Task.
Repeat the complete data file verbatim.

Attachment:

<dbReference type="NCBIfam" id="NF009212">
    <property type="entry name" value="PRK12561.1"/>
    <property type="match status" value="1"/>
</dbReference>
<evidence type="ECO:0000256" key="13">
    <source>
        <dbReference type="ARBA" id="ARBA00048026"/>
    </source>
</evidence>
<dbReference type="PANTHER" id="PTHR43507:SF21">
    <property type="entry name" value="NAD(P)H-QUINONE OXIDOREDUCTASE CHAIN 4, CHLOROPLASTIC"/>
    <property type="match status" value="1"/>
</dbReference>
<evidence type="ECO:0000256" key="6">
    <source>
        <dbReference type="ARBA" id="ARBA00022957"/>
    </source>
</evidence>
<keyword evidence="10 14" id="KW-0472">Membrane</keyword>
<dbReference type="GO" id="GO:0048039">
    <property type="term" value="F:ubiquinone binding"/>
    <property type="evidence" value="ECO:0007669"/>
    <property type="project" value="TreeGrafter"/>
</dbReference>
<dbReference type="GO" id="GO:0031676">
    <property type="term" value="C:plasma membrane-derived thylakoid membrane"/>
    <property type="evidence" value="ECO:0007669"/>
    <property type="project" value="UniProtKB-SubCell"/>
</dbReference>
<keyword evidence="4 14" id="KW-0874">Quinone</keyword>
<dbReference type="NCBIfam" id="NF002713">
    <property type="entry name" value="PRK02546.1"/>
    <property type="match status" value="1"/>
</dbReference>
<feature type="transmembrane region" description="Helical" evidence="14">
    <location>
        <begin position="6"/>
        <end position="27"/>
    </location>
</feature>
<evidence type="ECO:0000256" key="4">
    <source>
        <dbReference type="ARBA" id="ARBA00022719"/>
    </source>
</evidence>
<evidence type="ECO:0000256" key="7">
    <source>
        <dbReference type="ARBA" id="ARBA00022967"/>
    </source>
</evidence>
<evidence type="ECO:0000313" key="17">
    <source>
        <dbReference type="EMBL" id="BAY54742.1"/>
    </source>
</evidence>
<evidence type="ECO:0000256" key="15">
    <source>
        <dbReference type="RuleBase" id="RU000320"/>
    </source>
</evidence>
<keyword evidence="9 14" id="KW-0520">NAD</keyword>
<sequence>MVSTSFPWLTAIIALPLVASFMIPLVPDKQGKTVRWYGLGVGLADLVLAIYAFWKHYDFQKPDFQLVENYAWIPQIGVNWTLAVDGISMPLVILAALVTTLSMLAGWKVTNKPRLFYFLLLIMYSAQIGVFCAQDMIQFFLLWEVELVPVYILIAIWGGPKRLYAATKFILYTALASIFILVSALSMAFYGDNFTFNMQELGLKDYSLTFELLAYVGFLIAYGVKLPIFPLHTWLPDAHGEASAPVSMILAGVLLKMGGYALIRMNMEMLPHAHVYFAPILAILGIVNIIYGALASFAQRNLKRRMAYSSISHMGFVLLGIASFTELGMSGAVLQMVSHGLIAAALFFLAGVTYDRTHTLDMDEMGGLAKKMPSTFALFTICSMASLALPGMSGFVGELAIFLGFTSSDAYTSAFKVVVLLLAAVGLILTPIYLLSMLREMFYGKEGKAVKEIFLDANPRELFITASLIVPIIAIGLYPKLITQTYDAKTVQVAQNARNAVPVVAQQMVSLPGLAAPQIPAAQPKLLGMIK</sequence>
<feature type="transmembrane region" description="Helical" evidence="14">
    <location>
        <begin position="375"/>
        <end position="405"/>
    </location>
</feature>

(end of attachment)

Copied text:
<dbReference type="NCBIfam" id="NF009212">
    <property type="entry name" value="PRK12561.1"/>
    <property type="match status" value="1"/>
</dbReference>
<evidence type="ECO:0000256" key="13">
    <source>
        <dbReference type="ARBA" id="ARBA00048026"/>
    </source>
</evidence>
<dbReference type="PANTHER" id="PTHR43507:SF21">
    <property type="entry name" value="NAD(P)H-QUINONE OXIDOREDUCTASE CHAIN 4, CHLOROPLASTIC"/>
    <property type="match status" value="1"/>
</dbReference>
<evidence type="ECO:0000256" key="6">
    <source>
        <dbReference type="ARBA" id="ARBA00022957"/>
    </source>
</evidence>
<keyword evidence="10 14" id="KW-0472">Membrane</keyword>
<dbReference type="GO" id="GO:0048039">
    <property type="term" value="F:ubiquinone binding"/>
    <property type="evidence" value="ECO:0007669"/>
    <property type="project" value="TreeGrafter"/>
</dbReference>
<dbReference type="GO" id="GO:0031676">
    <property type="term" value="C:plasma membrane-derived thylakoid membrane"/>
    <property type="evidence" value="ECO:0007669"/>
    <property type="project" value="UniProtKB-SubCell"/>
</dbReference>
<keyword evidence="4 14" id="KW-0874">Quinone</keyword>
<dbReference type="NCBIfam" id="NF002713">
    <property type="entry name" value="PRK02546.1"/>
    <property type="match status" value="1"/>
</dbReference>
<feature type="transmembrane region" description="Helical" evidence="14">
    <location>
        <begin position="6"/>
        <end position="27"/>
    </location>
</feature>
<evidence type="ECO:0000256" key="4">
    <source>
        <dbReference type="ARBA" id="ARBA00022719"/>
    </source>
</evidence>
<evidence type="ECO:0000256" key="7">
    <source>
        <dbReference type="ARBA" id="ARBA00022967"/>
    </source>
</evidence>
<evidence type="ECO:0000313" key="17">
    <source>
        <dbReference type="EMBL" id="BAY54742.1"/>
    </source>
</evidence>
<evidence type="ECO:0000256" key="15">
    <source>
        <dbReference type="RuleBase" id="RU000320"/>
    </source>
</evidence>
<keyword evidence="9 14" id="KW-0520">NAD</keyword>
<sequence>MVSTSFPWLTAIIALPLVASFMIPLVPDKQGKTVRWYGLGVGLADLVLAIYAFWKHYDFQKPDFQLVENYAWIPQIGVNWTLAVDGISMPLVILAALVTTLSMLAGWKVTNKPRLFYFLLLIMYSAQIGVFCAQDMIQFFLLWEVELVPVYILIAIWGGPKRLYAATKFILYTALASIFILVSALSMAFYGDNFTFNMQELGLKDYSLTFELLAYVGFLIAYGVKLPIFPLHTWLPDAHGEASAPVSMILAGVLLKMGGYALIRMNMEMLPHAHVYFAPILAILGIVNIIYGALASFAQRNLKRRMAYSSISHMGFVLLGIASFTELGMSGAVLQMVSHGLIAAALFFLAGVTYDRTHTLDMDEMGGLAKKMPSTFALFTICSMASLALPGMSGFVGELAIFLGFTSSDAYTSAFKVVVLLLAAVGLILTPIYLLSMLREMFYGKEGKAVKEIFLDANPRELFITASLIVPIIAIGLYPKLITQTYDAKTVQVAQNARNAVPVVAQQMVSLPGLAAPQIPAAQPKLLGMIK</sequence>
<feature type="transmembrane region" description="Helical" evidence="14">
    <location>
        <begin position="375"/>
        <end position="405"/>
    </location>
</feature>